The voltage-dependent potassium channel Kv1.3, playing crucial roles in leukocytes, physically interacts with KCNE4. This assembly inhibits the K+ currents by retaining the channel within intracellular compartments. Thus KCNE subunits are novel regulators of K+ channels in the immune system. Although the canonical interactions of KCNE with Kv7 channels are under intensive investigation, the molecular determinants governing this new and relevant association for the immune system physiology are unknown. Our results suggest that the tertiary structure of the C-terminal domain of Kv1.3 is necessary and sufficient for such interaction. However, this element is apparently not involved in modulating Kv1.3 gating. Furthermore, the KCNE4-dependent intracellular retention of the channel, which negatively affects the physiological role of Kv1.3, is mediated by two independent and additive mechanisms. First, KCNE4 masks the YMVIEE signature at the C-terminus of Kv1.3 that is crucial for the surface targeting of the channel; second, we identify a potent endoplasmic reticulum retention motif in KCNE4 that further limits cell surface expression. Our results define specific molecular determinants that play crucial roles in the physiological function of Kv1.3 in leukocytes.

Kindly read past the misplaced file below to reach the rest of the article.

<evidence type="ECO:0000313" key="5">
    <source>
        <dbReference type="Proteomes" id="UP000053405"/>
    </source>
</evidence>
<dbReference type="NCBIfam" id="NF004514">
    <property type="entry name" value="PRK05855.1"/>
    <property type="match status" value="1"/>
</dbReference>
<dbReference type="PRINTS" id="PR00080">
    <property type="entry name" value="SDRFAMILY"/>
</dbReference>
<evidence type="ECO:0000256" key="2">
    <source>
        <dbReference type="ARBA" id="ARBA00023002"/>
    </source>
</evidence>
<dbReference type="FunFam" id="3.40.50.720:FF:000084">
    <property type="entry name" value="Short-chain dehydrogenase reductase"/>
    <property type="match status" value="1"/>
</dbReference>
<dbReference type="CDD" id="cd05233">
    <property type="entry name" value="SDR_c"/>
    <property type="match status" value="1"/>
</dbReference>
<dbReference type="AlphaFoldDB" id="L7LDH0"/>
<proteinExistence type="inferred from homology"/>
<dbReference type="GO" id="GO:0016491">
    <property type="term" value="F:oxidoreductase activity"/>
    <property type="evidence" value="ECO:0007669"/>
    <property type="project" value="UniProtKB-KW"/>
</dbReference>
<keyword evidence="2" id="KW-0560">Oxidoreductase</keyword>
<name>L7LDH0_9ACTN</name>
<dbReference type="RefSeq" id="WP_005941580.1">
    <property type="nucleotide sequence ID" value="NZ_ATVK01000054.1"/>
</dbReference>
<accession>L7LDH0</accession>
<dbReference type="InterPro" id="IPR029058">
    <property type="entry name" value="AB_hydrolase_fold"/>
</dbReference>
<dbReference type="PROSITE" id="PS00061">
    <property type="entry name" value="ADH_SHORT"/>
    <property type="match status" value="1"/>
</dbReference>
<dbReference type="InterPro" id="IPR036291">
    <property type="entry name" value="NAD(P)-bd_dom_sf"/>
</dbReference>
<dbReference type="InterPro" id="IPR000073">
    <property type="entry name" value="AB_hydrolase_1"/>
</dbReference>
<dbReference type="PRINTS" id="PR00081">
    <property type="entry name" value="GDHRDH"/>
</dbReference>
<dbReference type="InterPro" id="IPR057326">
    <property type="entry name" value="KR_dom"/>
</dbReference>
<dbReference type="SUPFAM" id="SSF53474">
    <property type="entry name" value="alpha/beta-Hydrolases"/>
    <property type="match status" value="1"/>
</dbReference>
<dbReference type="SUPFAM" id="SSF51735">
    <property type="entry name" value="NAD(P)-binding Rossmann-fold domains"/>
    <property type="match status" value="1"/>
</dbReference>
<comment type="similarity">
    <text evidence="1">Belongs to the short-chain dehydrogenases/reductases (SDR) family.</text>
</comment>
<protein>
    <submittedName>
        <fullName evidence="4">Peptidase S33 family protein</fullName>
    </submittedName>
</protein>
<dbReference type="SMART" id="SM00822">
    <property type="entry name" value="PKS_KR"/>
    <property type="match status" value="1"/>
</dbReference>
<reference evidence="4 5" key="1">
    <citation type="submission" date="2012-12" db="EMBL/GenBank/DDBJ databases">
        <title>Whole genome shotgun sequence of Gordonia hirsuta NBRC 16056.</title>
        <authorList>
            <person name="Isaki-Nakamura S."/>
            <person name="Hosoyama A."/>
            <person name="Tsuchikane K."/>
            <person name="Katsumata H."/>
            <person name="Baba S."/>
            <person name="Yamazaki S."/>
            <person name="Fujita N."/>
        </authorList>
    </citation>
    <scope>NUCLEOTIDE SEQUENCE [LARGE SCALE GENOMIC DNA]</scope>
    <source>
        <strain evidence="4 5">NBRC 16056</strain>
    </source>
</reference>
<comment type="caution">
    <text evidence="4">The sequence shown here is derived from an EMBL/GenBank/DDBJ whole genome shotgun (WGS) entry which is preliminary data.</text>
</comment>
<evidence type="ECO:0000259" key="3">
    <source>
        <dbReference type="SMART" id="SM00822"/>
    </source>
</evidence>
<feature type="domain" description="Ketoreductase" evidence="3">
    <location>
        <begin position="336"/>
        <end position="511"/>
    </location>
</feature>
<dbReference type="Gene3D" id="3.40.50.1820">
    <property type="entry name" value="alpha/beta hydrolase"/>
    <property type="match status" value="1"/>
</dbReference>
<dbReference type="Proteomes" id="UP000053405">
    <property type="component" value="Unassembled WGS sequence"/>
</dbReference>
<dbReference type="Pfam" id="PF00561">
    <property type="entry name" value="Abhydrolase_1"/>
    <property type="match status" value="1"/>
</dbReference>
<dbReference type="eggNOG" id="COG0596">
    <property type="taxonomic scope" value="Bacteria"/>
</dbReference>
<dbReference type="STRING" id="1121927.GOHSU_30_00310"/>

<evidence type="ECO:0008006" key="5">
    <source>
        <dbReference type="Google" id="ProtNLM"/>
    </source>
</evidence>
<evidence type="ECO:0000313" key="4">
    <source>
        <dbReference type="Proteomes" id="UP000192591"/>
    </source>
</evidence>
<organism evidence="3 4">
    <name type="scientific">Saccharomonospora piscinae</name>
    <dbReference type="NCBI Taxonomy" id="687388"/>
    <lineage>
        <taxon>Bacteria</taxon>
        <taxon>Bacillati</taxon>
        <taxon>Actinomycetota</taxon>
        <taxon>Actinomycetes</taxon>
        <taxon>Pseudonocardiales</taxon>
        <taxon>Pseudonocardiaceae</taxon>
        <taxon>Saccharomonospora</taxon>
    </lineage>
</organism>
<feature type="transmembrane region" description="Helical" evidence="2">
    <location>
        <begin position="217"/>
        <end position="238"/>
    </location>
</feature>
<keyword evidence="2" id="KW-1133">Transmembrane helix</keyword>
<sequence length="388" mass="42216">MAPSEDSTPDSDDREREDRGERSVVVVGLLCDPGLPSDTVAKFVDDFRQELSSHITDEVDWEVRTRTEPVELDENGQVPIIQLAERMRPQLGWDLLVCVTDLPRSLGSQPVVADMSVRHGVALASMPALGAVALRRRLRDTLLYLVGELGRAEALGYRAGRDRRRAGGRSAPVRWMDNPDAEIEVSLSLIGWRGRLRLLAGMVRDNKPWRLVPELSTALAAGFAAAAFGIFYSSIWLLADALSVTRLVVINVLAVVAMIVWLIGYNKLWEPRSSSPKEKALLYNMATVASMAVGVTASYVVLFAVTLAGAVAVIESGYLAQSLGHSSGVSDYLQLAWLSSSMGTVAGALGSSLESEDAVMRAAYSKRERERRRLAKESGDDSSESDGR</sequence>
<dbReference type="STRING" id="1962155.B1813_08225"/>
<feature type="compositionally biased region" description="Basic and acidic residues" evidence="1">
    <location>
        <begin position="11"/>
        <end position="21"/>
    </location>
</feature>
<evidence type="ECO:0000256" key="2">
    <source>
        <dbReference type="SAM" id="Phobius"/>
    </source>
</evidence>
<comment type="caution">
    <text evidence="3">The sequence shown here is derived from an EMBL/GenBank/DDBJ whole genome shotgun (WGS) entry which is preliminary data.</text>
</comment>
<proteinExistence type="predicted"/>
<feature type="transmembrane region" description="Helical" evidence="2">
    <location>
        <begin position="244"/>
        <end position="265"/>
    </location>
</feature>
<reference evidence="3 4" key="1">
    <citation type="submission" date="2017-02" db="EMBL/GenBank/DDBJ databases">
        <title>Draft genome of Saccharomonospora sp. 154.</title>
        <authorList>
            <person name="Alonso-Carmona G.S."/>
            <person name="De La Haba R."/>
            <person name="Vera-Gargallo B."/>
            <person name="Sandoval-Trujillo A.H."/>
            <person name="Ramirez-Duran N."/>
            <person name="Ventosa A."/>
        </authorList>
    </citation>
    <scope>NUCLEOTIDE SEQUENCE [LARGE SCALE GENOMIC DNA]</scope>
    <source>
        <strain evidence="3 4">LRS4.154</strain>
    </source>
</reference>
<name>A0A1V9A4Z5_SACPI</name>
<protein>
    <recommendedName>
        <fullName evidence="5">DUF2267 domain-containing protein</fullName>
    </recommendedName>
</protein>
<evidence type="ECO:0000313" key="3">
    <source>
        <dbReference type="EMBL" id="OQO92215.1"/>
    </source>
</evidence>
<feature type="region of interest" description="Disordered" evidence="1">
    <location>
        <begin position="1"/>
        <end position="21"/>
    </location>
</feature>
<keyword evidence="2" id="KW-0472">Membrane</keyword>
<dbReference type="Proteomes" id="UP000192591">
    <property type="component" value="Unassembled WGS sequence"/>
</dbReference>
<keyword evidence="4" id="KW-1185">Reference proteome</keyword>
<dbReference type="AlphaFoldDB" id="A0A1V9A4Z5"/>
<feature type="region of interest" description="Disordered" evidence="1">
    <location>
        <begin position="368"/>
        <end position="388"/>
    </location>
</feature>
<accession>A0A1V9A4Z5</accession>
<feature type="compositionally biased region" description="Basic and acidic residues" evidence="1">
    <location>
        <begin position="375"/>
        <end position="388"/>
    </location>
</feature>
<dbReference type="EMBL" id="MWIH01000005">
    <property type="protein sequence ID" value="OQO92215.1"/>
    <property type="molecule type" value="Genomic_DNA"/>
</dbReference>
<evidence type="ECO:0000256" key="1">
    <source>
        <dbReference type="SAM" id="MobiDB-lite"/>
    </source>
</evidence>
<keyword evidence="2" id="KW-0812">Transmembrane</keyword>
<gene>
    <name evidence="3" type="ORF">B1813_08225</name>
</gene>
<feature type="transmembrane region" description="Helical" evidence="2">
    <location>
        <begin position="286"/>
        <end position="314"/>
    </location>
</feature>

- Received April 30, 2016.
- Accepted September 29, 2016.
- © 2016. Published by The Company of Biologists Ltd